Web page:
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Concepts, attention, and perception

Pelling, Charlie (2008) Concepts, attention, and perception. Philosophical Papers 37 (2), pp. 213-242. ISSN 0556-8641.

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Official URL: http://dx.doi.org/10.1080/05568640809485220

Abstract

According to the conceptualist view in the philosophy of perception, we must possess concepts for all the objects, properties and relations which feature in our perceptual experiences. In this paper, I investigate the possibility of developing an argument against the conceptualist view by appealing to the notion of attention. In Part One, I begin by setting out an apparently promising version of such an argument, a version which appeals to a link between attention and perceptual demonstrative concept possession. In Part Two, however, I show how the conceptualist can challenge what appears to be the key premise of the argument, and I go on to describe, in Part Three, an important further difficulty which we face if we attempt to overcome this challenge in a particular way. My conclusion will be that the conceptualist’s challenge to the argument is convincing and hence that the argument remains inconclusive.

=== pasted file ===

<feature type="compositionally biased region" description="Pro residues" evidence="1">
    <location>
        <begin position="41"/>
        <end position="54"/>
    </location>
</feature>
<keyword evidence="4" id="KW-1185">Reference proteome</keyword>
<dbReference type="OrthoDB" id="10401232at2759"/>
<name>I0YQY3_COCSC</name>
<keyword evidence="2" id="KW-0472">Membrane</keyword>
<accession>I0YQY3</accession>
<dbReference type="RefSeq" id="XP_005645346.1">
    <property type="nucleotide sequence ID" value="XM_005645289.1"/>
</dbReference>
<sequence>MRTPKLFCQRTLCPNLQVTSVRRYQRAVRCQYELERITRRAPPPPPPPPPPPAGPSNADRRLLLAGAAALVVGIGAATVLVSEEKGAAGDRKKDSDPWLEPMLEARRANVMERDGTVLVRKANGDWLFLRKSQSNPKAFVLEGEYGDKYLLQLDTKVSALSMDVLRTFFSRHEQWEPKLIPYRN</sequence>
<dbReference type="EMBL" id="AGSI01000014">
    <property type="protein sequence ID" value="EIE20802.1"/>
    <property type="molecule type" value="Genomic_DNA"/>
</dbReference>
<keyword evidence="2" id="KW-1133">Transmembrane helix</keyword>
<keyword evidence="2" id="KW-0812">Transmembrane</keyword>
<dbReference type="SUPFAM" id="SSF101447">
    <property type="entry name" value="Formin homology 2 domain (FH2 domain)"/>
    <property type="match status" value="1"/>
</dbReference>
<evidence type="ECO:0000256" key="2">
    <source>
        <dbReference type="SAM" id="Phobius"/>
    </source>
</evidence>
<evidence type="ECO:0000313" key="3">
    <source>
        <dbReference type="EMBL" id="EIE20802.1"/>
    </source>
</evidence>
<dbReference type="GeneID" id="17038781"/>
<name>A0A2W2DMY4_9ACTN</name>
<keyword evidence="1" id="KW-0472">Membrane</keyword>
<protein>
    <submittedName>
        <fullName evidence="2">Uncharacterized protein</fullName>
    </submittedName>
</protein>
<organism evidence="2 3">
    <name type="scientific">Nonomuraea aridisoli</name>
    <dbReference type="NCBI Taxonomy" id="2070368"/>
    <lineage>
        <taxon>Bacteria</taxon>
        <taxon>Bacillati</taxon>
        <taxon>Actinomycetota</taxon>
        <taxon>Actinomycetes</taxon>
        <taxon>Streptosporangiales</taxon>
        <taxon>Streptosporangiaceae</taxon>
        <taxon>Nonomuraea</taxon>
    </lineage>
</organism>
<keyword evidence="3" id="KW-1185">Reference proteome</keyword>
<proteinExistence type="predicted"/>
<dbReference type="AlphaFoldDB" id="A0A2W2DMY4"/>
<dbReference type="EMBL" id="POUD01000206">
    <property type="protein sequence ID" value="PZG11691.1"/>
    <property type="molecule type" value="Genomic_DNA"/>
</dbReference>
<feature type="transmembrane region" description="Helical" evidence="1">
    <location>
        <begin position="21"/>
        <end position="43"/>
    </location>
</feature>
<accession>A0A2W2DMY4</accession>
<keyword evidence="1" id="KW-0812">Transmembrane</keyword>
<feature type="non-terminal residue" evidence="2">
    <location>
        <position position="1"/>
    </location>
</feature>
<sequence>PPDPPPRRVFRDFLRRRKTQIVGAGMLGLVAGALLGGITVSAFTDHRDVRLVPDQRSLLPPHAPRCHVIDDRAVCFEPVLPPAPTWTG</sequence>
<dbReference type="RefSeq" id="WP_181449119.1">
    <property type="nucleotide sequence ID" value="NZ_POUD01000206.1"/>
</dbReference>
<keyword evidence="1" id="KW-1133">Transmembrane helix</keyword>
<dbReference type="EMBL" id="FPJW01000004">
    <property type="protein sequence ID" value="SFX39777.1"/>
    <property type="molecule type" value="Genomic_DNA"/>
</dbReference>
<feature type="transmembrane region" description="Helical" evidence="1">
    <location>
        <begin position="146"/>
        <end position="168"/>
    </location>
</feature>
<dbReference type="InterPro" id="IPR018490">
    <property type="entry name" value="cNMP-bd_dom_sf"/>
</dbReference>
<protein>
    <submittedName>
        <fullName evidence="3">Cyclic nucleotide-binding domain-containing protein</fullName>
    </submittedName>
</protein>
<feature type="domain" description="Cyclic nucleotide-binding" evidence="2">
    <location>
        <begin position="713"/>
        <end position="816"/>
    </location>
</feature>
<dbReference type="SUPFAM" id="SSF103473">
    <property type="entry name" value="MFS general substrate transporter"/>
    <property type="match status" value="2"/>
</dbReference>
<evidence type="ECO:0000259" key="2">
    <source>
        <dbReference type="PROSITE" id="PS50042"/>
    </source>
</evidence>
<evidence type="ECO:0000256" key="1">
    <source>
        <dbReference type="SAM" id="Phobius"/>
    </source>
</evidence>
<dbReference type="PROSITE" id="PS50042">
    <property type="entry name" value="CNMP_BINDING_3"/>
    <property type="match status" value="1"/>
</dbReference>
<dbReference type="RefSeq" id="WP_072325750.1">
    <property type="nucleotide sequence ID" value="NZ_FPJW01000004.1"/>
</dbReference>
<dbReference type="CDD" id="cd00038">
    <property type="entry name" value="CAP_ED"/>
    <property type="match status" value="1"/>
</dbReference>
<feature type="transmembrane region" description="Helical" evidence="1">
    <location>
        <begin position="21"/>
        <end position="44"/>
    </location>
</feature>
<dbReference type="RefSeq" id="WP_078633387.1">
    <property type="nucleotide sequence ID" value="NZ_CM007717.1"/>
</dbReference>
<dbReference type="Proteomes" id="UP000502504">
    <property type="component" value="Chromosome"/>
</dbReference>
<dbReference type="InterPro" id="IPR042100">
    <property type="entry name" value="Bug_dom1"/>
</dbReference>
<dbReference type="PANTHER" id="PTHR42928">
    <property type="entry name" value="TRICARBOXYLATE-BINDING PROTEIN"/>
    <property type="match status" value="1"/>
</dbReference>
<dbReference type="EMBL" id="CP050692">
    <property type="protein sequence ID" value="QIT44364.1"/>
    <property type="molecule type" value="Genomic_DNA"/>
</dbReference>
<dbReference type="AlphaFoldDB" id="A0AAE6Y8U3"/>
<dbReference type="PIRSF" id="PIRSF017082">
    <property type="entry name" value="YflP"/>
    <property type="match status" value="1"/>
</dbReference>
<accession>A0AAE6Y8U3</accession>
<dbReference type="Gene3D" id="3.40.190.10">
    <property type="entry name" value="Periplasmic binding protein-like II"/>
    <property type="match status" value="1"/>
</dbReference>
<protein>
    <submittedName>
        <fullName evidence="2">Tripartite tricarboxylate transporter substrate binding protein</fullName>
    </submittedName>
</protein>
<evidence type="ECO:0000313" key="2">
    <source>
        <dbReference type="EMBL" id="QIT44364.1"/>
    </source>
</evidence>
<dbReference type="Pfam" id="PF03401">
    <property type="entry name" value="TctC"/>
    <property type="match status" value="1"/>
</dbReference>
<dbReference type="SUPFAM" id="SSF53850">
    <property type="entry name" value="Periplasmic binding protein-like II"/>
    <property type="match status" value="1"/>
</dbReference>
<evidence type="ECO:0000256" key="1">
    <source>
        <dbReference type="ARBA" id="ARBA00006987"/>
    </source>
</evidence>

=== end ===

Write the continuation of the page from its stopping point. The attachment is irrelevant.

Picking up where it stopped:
Item Type: Article
Additional Information: This is an Author's Original Manuscript of an article whose final and definitive form, the Version of Record, has been published in Philosophical Papers 2008 [copyright Taylor & Francis], available online at: http://www.tandfonline.com/10.1080/05568640809485220
School or Research Centre: Birkbeck Schools and Research Centres > School of Social Sciences, History and Philosophy > Philosophy
Depositing User: Dr. Charlie Pelling
Date Deposited: 19 Oct 2012 09:40
Last Modified: 17 Apr 2013 12:33
URI: http://eprints.bbk.ac.uk/id/eprint/5174

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